Commercial Property law differs from residential property law in many different ways. Furthermore, the conveyancing laws will also differ when it comes to commercial property or residential property. Commercial properties can be bought and sold the same way as domestic properties, but they are also generally occupied by commercial tenants under a lease. In fact, most commercial property transactions will involve leasehold property. However, a few of them are also freehold property.
A person wishing to buy commercial property will wish to ensure that the premises are suitable for his business. Moreover one would prefer that, ideally, his occupation of the property is flexible enough to enable the client to respond to any changes in his business requirements.
Commercial conveyancing covers a wide range of diverse transactions that vary from clients and businesses. For example, it can be the acquisition of a small coffee shop, the lease of a warehouse unit on an industrial estate or the purchase of a chain of leasehold bakery shops. It can even be the purchase of a run-down factory site for demolition and redevelopment as a retail park.
In commercial conveyancing, different types of lease are suitable for different types of properties, such as office buildings, factory units, shops, blocks of flats. In residential conveyancing, however, leases are commonly used for flats and accommodations, although some houses are held under ‘long leases’. A typical commercial lease has many elements in common with a lease of residential premises. Besides the differences in the leases, the main conveyancing procedure remains the same, with the initial checks and investigations being carried out before exchanging contracts and the transfer taking effect on the completion date.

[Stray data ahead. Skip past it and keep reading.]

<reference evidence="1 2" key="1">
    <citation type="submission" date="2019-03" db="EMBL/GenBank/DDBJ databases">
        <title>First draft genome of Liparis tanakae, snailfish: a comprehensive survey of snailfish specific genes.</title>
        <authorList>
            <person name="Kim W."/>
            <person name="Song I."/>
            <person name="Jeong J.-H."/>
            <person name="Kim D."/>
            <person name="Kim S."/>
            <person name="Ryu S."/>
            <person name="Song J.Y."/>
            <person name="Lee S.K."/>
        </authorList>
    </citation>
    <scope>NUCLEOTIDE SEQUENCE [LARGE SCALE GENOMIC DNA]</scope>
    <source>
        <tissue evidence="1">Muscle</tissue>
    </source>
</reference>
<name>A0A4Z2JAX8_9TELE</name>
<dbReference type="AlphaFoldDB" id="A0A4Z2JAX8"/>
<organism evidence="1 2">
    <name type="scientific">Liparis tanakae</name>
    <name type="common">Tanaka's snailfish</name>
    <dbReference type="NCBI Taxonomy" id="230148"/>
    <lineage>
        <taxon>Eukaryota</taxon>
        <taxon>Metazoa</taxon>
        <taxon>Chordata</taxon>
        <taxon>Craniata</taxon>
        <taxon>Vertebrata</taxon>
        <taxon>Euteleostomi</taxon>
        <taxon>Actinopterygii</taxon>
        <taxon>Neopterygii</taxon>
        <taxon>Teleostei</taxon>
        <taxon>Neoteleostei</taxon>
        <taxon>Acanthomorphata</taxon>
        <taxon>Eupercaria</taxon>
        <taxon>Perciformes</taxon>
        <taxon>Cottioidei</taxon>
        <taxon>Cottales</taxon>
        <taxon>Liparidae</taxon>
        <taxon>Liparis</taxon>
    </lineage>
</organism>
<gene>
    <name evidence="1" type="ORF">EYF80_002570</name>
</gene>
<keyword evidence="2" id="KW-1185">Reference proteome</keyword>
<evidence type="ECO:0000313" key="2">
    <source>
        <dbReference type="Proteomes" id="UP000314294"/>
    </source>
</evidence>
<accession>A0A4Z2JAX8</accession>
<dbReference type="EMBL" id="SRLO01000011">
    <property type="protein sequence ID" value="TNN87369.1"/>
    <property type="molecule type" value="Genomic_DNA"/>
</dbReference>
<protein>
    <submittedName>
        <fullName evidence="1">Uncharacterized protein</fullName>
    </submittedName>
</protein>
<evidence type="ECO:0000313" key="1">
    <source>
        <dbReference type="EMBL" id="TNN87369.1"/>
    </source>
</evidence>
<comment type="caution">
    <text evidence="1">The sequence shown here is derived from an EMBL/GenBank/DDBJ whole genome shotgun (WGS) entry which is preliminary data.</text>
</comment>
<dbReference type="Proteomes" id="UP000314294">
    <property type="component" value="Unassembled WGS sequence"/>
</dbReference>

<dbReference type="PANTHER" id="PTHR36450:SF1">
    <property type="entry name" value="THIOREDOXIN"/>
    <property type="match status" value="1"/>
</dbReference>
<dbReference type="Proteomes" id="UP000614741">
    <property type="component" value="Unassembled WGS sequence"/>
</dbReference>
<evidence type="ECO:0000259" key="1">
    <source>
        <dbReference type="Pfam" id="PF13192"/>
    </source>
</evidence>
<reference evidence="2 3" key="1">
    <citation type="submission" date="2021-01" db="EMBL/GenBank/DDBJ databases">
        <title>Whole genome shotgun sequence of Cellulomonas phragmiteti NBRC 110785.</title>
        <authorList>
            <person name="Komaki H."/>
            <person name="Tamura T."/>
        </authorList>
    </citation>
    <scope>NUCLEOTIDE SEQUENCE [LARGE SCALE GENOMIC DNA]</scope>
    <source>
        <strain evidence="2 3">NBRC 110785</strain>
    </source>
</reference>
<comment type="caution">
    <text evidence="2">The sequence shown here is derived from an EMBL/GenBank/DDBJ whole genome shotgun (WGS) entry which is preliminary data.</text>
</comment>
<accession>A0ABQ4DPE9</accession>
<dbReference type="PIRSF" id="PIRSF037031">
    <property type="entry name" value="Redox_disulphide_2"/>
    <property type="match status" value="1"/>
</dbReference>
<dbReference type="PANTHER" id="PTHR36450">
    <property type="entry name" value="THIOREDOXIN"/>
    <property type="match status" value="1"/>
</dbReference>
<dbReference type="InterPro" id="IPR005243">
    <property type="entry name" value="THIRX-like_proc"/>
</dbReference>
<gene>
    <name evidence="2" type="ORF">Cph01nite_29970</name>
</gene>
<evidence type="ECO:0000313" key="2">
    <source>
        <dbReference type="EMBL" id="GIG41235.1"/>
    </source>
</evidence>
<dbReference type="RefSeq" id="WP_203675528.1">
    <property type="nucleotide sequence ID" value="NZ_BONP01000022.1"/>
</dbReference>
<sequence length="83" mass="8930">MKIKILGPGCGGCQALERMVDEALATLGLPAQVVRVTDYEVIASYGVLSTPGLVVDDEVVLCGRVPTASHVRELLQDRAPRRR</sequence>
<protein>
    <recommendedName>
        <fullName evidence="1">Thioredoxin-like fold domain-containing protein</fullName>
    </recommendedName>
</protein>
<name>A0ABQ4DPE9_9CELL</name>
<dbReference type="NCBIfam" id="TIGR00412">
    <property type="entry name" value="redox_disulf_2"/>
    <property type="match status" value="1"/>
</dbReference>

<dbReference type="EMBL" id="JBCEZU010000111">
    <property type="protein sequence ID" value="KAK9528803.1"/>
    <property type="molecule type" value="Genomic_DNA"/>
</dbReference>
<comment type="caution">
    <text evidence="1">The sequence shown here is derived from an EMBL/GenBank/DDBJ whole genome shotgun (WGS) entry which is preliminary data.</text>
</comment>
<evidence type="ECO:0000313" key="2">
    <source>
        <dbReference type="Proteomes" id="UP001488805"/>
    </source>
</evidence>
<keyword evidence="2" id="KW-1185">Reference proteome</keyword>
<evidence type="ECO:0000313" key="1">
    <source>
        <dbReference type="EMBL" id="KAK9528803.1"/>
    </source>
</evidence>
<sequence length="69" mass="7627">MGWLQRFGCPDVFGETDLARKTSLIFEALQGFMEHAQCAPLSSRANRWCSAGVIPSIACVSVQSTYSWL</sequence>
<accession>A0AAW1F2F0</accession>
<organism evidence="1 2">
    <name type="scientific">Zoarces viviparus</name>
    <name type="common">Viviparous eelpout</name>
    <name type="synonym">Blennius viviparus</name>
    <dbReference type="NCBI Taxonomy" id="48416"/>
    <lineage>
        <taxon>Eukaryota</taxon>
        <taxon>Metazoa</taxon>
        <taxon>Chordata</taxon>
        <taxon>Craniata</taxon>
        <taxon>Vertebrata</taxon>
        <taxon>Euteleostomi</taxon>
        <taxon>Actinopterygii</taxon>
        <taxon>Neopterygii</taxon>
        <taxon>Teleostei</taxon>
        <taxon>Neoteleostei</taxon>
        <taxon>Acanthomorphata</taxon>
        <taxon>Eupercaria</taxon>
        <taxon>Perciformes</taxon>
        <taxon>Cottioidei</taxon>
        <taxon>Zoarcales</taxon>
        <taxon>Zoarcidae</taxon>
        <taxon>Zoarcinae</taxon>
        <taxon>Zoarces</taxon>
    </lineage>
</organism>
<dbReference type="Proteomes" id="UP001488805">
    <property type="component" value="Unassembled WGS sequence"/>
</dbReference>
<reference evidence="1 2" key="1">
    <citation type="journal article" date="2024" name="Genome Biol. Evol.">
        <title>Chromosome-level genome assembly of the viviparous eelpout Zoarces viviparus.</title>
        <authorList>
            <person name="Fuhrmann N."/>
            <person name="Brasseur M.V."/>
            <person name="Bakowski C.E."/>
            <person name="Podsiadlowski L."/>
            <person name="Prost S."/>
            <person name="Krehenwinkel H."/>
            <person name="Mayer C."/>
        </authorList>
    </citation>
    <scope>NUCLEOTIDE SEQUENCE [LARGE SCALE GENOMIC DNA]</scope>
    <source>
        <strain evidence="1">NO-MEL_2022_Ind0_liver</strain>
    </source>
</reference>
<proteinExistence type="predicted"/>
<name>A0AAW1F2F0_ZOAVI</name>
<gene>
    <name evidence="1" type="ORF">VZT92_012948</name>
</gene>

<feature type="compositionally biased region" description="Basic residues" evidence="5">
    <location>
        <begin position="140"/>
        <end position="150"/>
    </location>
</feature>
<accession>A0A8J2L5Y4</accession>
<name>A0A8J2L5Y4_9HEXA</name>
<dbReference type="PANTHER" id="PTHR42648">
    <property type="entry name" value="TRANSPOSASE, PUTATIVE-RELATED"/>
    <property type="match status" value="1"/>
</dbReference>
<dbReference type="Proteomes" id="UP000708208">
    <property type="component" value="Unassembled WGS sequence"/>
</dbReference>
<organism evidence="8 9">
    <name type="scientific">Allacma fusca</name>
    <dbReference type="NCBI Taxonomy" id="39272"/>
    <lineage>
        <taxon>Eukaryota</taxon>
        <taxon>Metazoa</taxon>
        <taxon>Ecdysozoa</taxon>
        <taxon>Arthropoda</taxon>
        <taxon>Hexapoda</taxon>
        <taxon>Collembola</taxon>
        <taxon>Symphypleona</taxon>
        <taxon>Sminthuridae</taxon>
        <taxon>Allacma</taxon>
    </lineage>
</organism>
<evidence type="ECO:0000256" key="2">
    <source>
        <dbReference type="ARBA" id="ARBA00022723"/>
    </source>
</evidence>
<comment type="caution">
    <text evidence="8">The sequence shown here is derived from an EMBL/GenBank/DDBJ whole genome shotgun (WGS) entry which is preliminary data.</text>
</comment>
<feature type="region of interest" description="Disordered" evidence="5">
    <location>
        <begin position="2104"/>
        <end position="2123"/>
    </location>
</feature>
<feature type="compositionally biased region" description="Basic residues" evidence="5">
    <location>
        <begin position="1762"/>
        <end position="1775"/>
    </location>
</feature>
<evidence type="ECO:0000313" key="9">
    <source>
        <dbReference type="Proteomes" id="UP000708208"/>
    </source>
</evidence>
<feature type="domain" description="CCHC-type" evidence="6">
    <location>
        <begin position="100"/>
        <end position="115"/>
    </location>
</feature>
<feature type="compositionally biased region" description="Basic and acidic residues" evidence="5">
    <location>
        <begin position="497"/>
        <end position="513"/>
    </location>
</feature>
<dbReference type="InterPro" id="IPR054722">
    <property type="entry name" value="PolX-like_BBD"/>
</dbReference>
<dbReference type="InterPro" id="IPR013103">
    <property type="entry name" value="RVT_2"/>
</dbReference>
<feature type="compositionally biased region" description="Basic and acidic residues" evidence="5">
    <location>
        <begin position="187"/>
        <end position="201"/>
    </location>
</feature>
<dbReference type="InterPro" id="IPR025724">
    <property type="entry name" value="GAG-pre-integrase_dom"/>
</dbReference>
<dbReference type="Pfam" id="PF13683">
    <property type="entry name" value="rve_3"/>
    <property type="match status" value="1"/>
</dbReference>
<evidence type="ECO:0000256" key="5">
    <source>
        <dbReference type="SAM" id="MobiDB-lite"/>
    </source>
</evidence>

Freehold commercial premises can be bought and sold, but most commercial transactions will involve dealing with leases. A lease is an agreement made between a lessor (also known as a landlord) and a lessee (tenant) which creates an interest in property. Unlike a freehold property, the interest created by a lease is for a determined number of years, usually in return for the payment of rent and usually the payment at the beginning of a premium. A lease gives the lessee an exclusive right to occupy the property during the term: the lessor retains his freehold estate, subject to the rights of the lessee.
Some commercial property is bought and sold together with the business which is being carried on there. There is normally an additional payment to the seller for ‘goodwill’, which is essentially the right to carry on dealing with the customers of the business. The sale and purchase of a business will follow a similar pattern to the sale and purchase of a vacant commercial property, except that there will be additional clauses in the contract dealing with employees, which goodwill and stock, including other things. Regardless of whether the property is leasehold or freehold, there will still usually be a three-stage process involving the tasks outlined above. This type of transaction is sometimes referred to as the sale of a business ‘as a going concern’.
If the property is freehold, then as part of the investigations prior to exchanging contracts it will generally be necessary to carry out the full range of searches. Most companies will offer the same searches for commercial property of either type, although the fees are usually greater for a freehold. If a client is taking a short lease, it may not always be necessary to carry out all those searches.
It is important to know the differences between the laws of residential conveyancing and commercial conveyancing. The two have certain differences when it comes to transaction requirements, purposes, clients etc. However most of the procedures remain the same throughout. Commercial conveyancing does not usually have any complications due to mortgages, unlike residential conveyancing. As a result, conveyancers must know how the difference on handling the two types of conveyancing.